Shaquille O’Neal got regular letters from Dale Brown after meeting his future coach at a young teenager on a U.S. Army base in Germany.
Brown knew a future prospect when he saw one, but the one letter from Brown that touched O’Neal more than any had nothing to do with recruiting.
“It said even if you don’t play basketball, I want to come to LSU on a scholarship,” O’Neal said. “That meant everything to me.”
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O’Neal went to LSU, became a two-time SEC player of the year and one of the greatest NBA players of all time.
Getting his degree
O’Neal left LSU after three seasons but promised his parents he would get his degree.
“Two of the hardest conversations I had in my life were telling coach Brown I wouldn’t be back for my senior year and telling my parents I was going pro,” O’Neal said. “My parents said, ‘OK, but you have to go back and get your degree.’ ”
A few years passed and O’Neal still didn’t have his sheepskin. His mom came for a visit and pointed an accusing finger.
“You lied,” Lucille O’Neal said.
It didn’t take long for O’Neal to get on the phone with LSU and arrange to finish his academic requirements. On Dec. 14, 2000, O’Neal graduated with his bachelor’s degree in general studies. He later received a master’s degree from the University of Phoenix and doctoral degree in education from Barry University in Miami.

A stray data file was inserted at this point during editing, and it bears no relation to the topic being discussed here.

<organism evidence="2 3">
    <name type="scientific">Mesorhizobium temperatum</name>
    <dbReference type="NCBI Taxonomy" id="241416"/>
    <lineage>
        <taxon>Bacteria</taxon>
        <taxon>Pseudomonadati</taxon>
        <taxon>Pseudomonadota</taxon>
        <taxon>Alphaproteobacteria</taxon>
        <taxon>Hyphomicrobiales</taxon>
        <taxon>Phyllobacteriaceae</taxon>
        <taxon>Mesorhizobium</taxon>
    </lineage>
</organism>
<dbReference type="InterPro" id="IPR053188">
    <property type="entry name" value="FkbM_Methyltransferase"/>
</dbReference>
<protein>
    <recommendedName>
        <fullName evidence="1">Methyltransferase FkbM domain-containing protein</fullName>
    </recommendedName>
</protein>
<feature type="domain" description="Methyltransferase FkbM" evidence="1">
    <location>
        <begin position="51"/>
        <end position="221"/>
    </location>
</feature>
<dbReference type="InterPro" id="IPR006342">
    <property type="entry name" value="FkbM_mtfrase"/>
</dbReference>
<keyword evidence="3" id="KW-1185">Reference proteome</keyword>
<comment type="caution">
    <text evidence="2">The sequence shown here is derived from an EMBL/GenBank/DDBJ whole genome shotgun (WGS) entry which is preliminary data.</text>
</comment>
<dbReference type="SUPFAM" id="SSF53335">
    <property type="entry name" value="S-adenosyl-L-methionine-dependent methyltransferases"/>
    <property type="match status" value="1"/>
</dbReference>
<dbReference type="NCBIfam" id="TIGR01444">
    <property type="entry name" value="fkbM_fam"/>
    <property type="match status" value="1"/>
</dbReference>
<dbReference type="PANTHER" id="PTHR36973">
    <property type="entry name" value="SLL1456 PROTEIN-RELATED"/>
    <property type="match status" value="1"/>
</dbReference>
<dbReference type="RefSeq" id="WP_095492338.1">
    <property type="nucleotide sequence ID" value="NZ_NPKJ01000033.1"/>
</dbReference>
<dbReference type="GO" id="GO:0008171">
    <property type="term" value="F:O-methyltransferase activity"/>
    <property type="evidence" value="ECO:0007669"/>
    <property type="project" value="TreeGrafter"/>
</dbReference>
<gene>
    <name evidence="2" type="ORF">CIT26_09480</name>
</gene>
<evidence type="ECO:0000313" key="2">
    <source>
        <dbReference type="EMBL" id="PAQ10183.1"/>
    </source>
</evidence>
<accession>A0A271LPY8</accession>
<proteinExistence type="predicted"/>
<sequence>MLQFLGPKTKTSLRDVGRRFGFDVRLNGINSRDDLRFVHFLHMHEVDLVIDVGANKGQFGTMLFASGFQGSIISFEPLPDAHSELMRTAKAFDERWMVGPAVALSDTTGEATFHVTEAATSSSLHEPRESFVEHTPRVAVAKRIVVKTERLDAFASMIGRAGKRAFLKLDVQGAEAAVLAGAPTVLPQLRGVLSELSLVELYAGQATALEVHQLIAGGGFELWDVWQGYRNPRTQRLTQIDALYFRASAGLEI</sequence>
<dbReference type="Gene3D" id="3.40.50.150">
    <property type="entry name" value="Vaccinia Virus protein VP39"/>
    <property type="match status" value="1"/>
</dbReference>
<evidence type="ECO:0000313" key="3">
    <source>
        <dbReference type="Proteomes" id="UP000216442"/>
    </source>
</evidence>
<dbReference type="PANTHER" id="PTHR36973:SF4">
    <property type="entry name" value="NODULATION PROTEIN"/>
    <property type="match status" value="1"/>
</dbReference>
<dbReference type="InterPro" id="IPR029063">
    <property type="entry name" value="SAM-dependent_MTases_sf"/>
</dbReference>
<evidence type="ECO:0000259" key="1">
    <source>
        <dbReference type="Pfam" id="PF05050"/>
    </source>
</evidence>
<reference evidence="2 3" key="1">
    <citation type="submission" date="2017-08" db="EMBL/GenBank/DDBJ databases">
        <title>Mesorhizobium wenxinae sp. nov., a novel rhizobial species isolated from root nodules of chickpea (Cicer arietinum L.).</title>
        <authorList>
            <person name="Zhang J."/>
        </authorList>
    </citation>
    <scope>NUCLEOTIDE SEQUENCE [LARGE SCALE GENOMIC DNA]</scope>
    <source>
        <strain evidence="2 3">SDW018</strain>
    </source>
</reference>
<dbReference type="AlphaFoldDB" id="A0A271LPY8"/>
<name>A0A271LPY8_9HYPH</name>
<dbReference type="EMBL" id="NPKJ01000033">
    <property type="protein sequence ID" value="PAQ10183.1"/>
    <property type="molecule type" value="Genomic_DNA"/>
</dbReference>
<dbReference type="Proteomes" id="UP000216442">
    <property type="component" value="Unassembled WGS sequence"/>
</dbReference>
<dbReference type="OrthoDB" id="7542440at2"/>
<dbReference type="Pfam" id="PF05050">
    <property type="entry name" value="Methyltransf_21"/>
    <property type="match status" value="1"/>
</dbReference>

Wilkes did it all
Glenn Wilkes worked his way to the top of his profession by not believing any task was beneath him.
“I learned if the floor needed to be swept, I swept it,” said Wilkes, who won 551 games at Stetson. “Throughout my entire time coaching I never thought there was anything in the program that needed to be done that I shouldn’t help with.”
Beaty helped put NAIA on map
The NAIA was the first national tournament to integrate, and historically black university Tennessee State won the championship from 1957 to 1959.
The doors were now open, and in stepped Grambling, the 1961 champion, and Prairie View A&M in 1962, led by Zelmo Beaty. He set the tournament record with 96 rebounds in five games that year.
“Prairie View teams helped put us on the national map,” said NAIA president Jim Carr. “By then, NBA and ABA scouts could come here and see the best talent in the country.”
Beaty, who died last year, went on to star in the NBA for the Hawks and ABA for the Utah Stars.
Williams loyal to his alma mater
Gary Williams, a former Maryland guard, answered the call from his alma mater in 1989 and became the Terrapins coach. The school had suffered through the Len Bias tragedy and an extra benefits scandal under coach Bob Wade.
Maryland was socked with big penalties, with no NCAA Tournament or live television appearances for two years.
Williams, who spent the previous three years at Ohio State and had just signed future All-America Jimmy Jackson, rode to the rescue.
“I wouldn’t have left Ohio State for any job other than Maryland,” said Williams, who also was courted by Kansas before the Jayhawks hired Roy Williams after the 1988 season. “When I got there, things were really tough.
“But the negativity on campus was the biggest thing we had to overcome.”
Williams and Maryland did just that, and in 2002 won the national championship.
| Blair Kerkhoff, email@example.com